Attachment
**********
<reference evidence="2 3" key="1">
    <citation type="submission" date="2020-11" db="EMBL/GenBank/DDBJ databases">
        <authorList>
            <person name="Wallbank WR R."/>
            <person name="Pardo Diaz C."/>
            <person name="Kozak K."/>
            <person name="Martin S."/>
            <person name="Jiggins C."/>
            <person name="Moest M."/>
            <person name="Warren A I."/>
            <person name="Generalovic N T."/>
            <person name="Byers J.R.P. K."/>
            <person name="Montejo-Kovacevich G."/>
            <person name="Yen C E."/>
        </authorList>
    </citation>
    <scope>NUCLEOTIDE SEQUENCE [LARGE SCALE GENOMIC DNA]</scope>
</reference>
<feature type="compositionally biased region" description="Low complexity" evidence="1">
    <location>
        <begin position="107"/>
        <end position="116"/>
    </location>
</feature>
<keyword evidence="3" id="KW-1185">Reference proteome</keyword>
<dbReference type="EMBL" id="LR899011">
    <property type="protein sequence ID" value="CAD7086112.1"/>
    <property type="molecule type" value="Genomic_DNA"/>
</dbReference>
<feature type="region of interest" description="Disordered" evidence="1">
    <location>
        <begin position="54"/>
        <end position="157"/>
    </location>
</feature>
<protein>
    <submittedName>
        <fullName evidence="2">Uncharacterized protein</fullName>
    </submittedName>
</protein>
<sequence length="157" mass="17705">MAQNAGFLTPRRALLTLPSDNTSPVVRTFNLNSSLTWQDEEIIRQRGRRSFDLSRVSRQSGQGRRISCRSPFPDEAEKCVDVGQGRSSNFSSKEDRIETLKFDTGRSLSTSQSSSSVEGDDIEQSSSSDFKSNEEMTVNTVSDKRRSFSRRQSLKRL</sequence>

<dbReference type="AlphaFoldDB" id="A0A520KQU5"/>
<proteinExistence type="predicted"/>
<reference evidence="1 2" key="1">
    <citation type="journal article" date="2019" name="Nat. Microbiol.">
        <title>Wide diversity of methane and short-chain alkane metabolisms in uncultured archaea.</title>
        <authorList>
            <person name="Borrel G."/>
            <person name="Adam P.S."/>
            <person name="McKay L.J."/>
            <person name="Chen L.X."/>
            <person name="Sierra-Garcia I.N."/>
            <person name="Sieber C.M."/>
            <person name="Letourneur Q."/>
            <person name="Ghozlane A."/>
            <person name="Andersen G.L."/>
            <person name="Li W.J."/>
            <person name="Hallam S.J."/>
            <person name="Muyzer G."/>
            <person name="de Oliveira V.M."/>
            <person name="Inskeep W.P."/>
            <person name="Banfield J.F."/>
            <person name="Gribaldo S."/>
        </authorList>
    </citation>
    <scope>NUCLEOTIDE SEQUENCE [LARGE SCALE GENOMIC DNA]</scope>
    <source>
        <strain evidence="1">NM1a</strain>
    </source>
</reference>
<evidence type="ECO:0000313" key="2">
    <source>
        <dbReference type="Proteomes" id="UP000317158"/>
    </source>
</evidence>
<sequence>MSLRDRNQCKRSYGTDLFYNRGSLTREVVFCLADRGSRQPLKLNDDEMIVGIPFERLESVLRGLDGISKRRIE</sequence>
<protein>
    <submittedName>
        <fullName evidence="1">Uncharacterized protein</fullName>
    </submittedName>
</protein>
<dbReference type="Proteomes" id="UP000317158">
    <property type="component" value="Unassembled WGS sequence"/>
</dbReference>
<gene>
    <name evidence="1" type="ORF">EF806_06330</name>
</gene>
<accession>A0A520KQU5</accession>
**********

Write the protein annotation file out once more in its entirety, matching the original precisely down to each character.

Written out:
<reference evidence="2 3" key="1">
    <citation type="submission" date="2020-11" db="EMBL/GenBank/DDBJ databases">
        <authorList>
            <person name="Wallbank WR R."/>
            <person name="Pardo Diaz C."/>
            <person name="Kozak K."/>
            <person name="Martin S."/>
            <person name="Jiggins C."/>
            <person name="Moest M."/>
            <person name="Warren A I."/>
            <person name="Generalovic N T."/>
            <person name="Byers J.R.P. K."/>
            <person name="Montejo-Kovacevich G."/>
            <person name="Yen C E."/>
        </authorList>
    </citation>
    <scope>NUCLEOTIDE SEQUENCE [LARGE SCALE GENOMIC DNA]</scope>
</reference>
<feature type="compositionally biased region" description="Low complexity" evidence="1">
    <location>
        <begin position="107"/>
        <end position="116"/>
    </location>
</feature>
<keyword evidence="3" id="KW-1185">Reference proteome</keyword>
<dbReference type="EMBL" id="LR899011">
    <property type="protein sequence ID" value="CAD7086112.1"/>
    <property type="molecule type" value="Genomic_DNA"/>
</dbReference>
<feature type="region of interest" description="Disordered" evidence="1">
    <location>
        <begin position="54"/>
        <end position="157"/>
    </location>
</feature>
<protein>
    <submittedName>
        <fullName evidence="2">Uncharacterized protein</fullName>
    </submittedName>
</protein>
<sequence length="157" mass="17705">MAQNAGFLTPRRALLTLPSDNTSPVVRTFNLNSSLTWQDEEIIRQRGRRSFDLSRVSRQSGQGRRISCRSPFPDEAEKCVDVGQGRSSNFSSKEDRIETLKFDTGRSLSTSQSSSSVEGDDIEQSSSSDFKSNEEMTVNTVSDKRRSFSRRQSLKRL</sequence>

<dbReference type="AlphaFoldDB" id="A0A520KQU5"/>
<proteinExistence type="predicted"/>
<reference evidence="1 2" key="1">
    <citation type="journal article" date="2019" name="Nat. Microbiol.">
        <title>Wide diversity of methane and short-chain alkane metabolisms in uncultured archaea.</title>
        <authorList>
            <person name="Borrel G."/>
            <person name="Adam P.S."/>
            <person name="McKay L.J."/>
            <person name="Chen L.X."/>
            <person name="Sierra-Garcia I.N."/>
            <person name="Sieber C.M."/>
            <person name="Letourneur Q."/>
            <person name="Ghozlane A."/>
            <person name="Andersen G.L."/>
            <person name="Li W.J."/>
            <person name="Hallam S.J."/>
            <person name="Muyzer G."/>
            <person name="de Oliveira V.M."/>
            <person name="Inskeep W.P."/>
            <person name="Banfield J.F."/>
            <person name="Gribaldo S."/>
        </authorList>
    </citation>
    <scope>NUCLEOTIDE SEQUENCE [LARGE SCALE GENOMIC DNA]</scope>
    <source>
        <strain evidence="1">NM1a</strain>
    </source>
</reference>
<evidence type="ECO:0000313" key="2">
    <source>
        <dbReference type="Proteomes" id="UP000317158"/>
    </source>
</evidence>
<sequence>MSLRDRNQCKRSYGTDLFYNRGSLTREVVFCLADRGSRQPLKLNDDEMIVGIPFERLESVLRGLDGISKRRIE</sequence>
<protein>
    <submittedName>
        <fullName evidence="1">Uncharacterized protein</fullName>
    </submittedName>
</protein>
<dbReference type="Proteomes" id="UP000317158">
    <property type="component" value="Unassembled WGS sequence"/>
</dbReference>
<gene>
    <name evidence="1" type="ORF">EF806_06330</name>
</gene>
<accession>A0A520KQU5</accession>